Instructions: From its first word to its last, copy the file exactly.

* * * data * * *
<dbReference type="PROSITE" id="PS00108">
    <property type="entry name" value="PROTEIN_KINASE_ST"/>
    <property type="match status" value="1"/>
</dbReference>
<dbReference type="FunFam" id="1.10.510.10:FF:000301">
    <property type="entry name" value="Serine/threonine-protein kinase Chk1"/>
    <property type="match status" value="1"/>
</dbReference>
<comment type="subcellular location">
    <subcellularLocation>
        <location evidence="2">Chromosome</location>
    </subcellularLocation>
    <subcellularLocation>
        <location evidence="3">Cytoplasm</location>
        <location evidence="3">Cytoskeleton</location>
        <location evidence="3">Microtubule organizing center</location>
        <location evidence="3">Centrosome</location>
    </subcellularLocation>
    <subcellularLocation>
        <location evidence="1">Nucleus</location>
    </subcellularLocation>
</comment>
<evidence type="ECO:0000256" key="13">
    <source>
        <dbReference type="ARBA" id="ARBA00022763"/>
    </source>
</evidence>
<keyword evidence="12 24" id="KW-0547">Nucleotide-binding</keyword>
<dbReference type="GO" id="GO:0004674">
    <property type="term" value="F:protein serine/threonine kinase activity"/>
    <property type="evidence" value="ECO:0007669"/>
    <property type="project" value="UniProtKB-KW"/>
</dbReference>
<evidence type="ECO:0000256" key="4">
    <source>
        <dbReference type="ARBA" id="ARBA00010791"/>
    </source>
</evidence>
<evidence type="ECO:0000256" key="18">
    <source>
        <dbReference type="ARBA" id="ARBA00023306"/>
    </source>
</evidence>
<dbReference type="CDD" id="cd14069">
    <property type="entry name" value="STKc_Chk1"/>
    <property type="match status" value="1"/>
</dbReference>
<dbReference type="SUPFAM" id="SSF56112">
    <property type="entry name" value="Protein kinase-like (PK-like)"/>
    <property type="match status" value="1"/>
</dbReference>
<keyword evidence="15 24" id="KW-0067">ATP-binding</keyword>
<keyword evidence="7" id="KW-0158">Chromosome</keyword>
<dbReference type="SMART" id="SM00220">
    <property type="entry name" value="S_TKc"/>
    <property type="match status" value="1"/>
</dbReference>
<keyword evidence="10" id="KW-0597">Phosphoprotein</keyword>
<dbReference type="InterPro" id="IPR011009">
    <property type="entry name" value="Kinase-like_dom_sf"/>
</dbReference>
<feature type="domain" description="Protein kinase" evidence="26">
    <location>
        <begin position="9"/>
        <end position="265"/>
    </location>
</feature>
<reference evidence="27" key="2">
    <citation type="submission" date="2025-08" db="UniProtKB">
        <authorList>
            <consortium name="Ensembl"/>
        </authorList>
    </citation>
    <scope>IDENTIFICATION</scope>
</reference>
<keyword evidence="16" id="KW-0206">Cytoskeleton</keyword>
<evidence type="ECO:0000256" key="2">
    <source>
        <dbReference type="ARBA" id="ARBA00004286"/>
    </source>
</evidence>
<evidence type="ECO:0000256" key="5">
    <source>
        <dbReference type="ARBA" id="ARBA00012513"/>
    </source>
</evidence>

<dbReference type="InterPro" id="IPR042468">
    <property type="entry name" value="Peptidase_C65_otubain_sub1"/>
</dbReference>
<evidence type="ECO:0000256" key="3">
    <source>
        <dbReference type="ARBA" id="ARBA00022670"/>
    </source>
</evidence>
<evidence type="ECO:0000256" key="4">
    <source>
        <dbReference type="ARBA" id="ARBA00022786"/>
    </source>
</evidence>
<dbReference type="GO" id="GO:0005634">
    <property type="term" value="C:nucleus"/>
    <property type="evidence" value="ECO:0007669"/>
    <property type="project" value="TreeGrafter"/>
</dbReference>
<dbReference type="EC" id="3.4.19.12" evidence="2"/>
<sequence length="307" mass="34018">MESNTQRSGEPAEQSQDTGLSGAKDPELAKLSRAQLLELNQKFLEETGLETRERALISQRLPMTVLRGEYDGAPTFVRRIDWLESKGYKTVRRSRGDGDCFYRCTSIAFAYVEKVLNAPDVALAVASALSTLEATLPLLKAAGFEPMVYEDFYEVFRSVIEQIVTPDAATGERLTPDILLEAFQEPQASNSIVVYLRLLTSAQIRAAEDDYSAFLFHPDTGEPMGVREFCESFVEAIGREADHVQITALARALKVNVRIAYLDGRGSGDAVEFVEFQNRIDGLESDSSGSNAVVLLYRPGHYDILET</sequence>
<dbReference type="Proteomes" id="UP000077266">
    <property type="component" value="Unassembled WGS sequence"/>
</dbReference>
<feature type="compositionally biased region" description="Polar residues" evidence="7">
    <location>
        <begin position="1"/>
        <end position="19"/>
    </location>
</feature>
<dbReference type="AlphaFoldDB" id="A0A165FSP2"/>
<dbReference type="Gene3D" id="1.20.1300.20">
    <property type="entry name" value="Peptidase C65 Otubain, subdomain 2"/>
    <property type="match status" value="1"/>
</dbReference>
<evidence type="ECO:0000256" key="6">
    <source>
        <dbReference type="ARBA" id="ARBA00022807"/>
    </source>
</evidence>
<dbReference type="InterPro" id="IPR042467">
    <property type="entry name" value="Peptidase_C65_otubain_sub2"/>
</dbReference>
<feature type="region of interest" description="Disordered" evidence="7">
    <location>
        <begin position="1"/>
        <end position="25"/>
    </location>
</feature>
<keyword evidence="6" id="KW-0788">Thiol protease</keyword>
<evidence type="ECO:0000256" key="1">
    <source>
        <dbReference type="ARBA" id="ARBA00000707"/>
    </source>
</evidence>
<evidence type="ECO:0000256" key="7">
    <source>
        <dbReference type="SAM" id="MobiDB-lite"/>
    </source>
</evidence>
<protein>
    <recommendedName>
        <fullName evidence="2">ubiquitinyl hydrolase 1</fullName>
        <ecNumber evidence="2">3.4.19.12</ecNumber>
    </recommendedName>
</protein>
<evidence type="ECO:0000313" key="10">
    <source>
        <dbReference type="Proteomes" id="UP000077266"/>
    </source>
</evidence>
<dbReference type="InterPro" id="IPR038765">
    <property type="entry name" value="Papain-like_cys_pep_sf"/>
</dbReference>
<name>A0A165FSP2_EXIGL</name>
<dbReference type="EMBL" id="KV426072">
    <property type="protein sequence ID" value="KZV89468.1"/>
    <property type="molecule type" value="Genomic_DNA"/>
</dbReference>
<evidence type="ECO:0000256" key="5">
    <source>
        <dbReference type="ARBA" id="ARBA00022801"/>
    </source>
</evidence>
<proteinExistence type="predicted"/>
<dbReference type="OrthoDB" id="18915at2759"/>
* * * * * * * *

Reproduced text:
<dbReference type="PROSITE" id="PS00108">
    <property type="entry name" value="PROTEIN_KINASE_ST"/>
    <property type="match status" value="1"/>
</dbReference>
<dbReference type="FunFam" id="1.10.510.10:FF:000301">
    <property type="entry name" value="Serine/threonine-protein kinase Chk1"/>
    <property type="match status" value="1"/>
</dbReference>
<comment type="subcellular location">
    <subcellularLocation>
        <location evidence="2">Chromosome</location>
    </subcellularLocation>
    <subcellularLocation>
        <location evidence="3">Cytoplasm</location>
        <location evidence="3">Cytoskeleton</location>
        <location evidence="3">Microtubule organizing center</location>
        <location evidence="3">Centrosome</location>
    </subcellularLocation>
    <subcellularLocation>
        <location evidence="1">Nucleus</location>
    </subcellularLocation>
</comment>
<evidence type="ECO:0000256" key="13">
    <source>
        <dbReference type="ARBA" id="ARBA00022763"/>
    </source>
</evidence>
<keyword evidence="12 24" id="KW-0547">Nucleotide-binding</keyword>
<dbReference type="GO" id="GO:0004674">
    <property type="term" value="F:protein serine/threonine kinase activity"/>
    <property type="evidence" value="ECO:0007669"/>
    <property type="project" value="UniProtKB-KW"/>
</dbReference>
<evidence type="ECO:0000256" key="4">
    <source>
        <dbReference type="ARBA" id="ARBA00010791"/>
    </source>
</evidence>
<evidence type="ECO:0000256" key="18">
    <source>
        <dbReference type="ARBA" id="ARBA00023306"/>
    </source>
</evidence>
<dbReference type="CDD" id="cd14069">
    <property type="entry name" value="STKc_Chk1"/>
    <property type="match status" value="1"/>
</dbReference>
<dbReference type="SUPFAM" id="SSF56112">
    <property type="entry name" value="Protein kinase-like (PK-like)"/>
    <property type="match status" value="1"/>
</dbReference>
<keyword evidence="15 24" id="KW-0067">ATP-binding</keyword>
<keyword evidence="7" id="KW-0158">Chromosome</keyword>
<dbReference type="SMART" id="SM00220">
    <property type="entry name" value="S_TKc"/>
    <property type="match status" value="1"/>
</dbReference>
<keyword evidence="10" id="KW-0597">Phosphoprotein</keyword>
<dbReference type="InterPro" id="IPR011009">
    <property type="entry name" value="Kinase-like_dom_sf"/>
</dbReference>
<feature type="domain" description="Protein kinase" evidence="26">
    <location>
        <begin position="9"/>
        <end position="265"/>
    </location>
</feature>
<reference evidence="27" key="2">
    <citation type="submission" date="2025-08" db="UniProtKB">
        <authorList>
            <consortium name="Ensembl"/>
        </authorList>
    </citation>
    <scope>IDENTIFICATION</scope>
</reference>
<keyword evidence="16" id="KW-0206">Cytoskeleton</keyword>
<evidence type="ECO:0000256" key="2">
    <source>
        <dbReference type="ARBA" id="ARBA00004286"/>
    </source>
</evidence>
<evidence type="ECO:0000256" key="5">
    <source>
        <dbReference type="ARBA" id="ARBA00012513"/>
    </source>
</evidence>

<dbReference type="InterPro" id="IPR042468">
    <property type="entry name" value="Peptidase_C65_otubain_sub1"/>
</dbReference>
<evidence type="ECO:0000256" key="3">
    <source>
        <dbReference type="ARBA" id="ARBA00022670"/>
    </source>
</evidence>
<evidence type="ECO:0000256" key="4">
    <source>
        <dbReference type="ARBA" id="ARBA00022786"/>
    </source>
</evidence>
<dbReference type="GO" id="GO:0005634">
    <property type="term" value="C:nucleus"/>
    <property type="evidence" value="ECO:0007669"/>
    <property type="project" value="TreeGrafter"/>
</dbReference>
<dbReference type="EC" id="3.4.19.12" evidence="2"/>
<sequence length="307" mass="34018">MESNTQRSGEPAEQSQDTGLSGAKDPELAKLSRAQLLELNQKFLEETGLETRERALISQRLPMTVLRGEYDGAPTFVRRIDWLESKGYKTVRRSRGDGDCFYRCTSIAFAYVEKVLNAPDVALAVASALSTLEATLPLLKAAGFEPMVYEDFYEVFRSVIEQIVTPDAATGERLTPDILLEAFQEPQASNSIVVYLRLLTSAQIRAAEDDYSAFLFHPDTGEPMGVREFCESFVEAIGREADHVQITALARALKVNVRIAYLDGRGSGDAVEFVEFQNRIDGLESDSSGSNAVVLLYRPGHYDILET</sequence>
<dbReference type="Proteomes" id="UP000077266">
    <property type="component" value="Unassembled WGS sequence"/>
</dbReference>
<feature type="compositionally biased region" description="Polar residues" evidence="7">
    <location>
        <begin position="1"/>
        <end position="19"/>
    </location>
</feature>
<dbReference type="AlphaFoldDB" id="A0A165FSP2"/>
<dbReference type="Gene3D" id="1.20.1300.20">
    <property type="entry name" value="Peptidase C65 Otubain, subdomain 2"/>
    <property type="match status" value="1"/>
</dbReference>
<evidence type="ECO:0000256" key="6">
    <source>
        <dbReference type="ARBA" id="ARBA00022807"/>
    </source>
</evidence>
<dbReference type="InterPro" id="IPR042467">
    <property type="entry name" value="Peptidase_C65_otubain_sub2"/>
</dbReference>
<feature type="region of interest" description="Disordered" evidence="7">
    <location>
        <begin position="1"/>
        <end position="25"/>
    </location>
</feature>
<keyword evidence="6" id="KW-0788">Thiol protease</keyword>
<evidence type="ECO:0000256" key="1">
    <source>
        <dbReference type="ARBA" id="ARBA00000707"/>
    </source>
</evidence>
<evidence type="ECO:0000256" key="7">
    <source>
        <dbReference type="SAM" id="MobiDB-lite"/>
    </source>
</evidence>
<protein>
    <recommendedName>
        <fullName evidence="2">ubiquitinyl hydrolase 1</fullName>
        <ecNumber evidence="2">3.4.19.12</ecNumber>
    </recommendedName>
</protein>
<evidence type="ECO:0000313" key="10">
    <source>
        <dbReference type="Proteomes" id="UP000077266"/>
    </source>
</evidence>
<dbReference type="InterPro" id="IPR038765">
    <property type="entry name" value="Papain-like_cys_pep_sf"/>
</dbReference>
<name>A0A165FSP2_EXIGL</name>
<dbReference type="EMBL" id="KV426072">
    <property type="protein sequence ID" value="KZV89468.1"/>
    <property type="molecule type" value="Genomic_DNA"/>
</dbReference>
<evidence type="ECO:0000256" key="5">
    <source>
        <dbReference type="ARBA" id="ARBA00022801"/>
    </source>
</evidence>
<proteinExistence type="predicted"/>
<dbReference type="OrthoDB" id="18915at2759"/>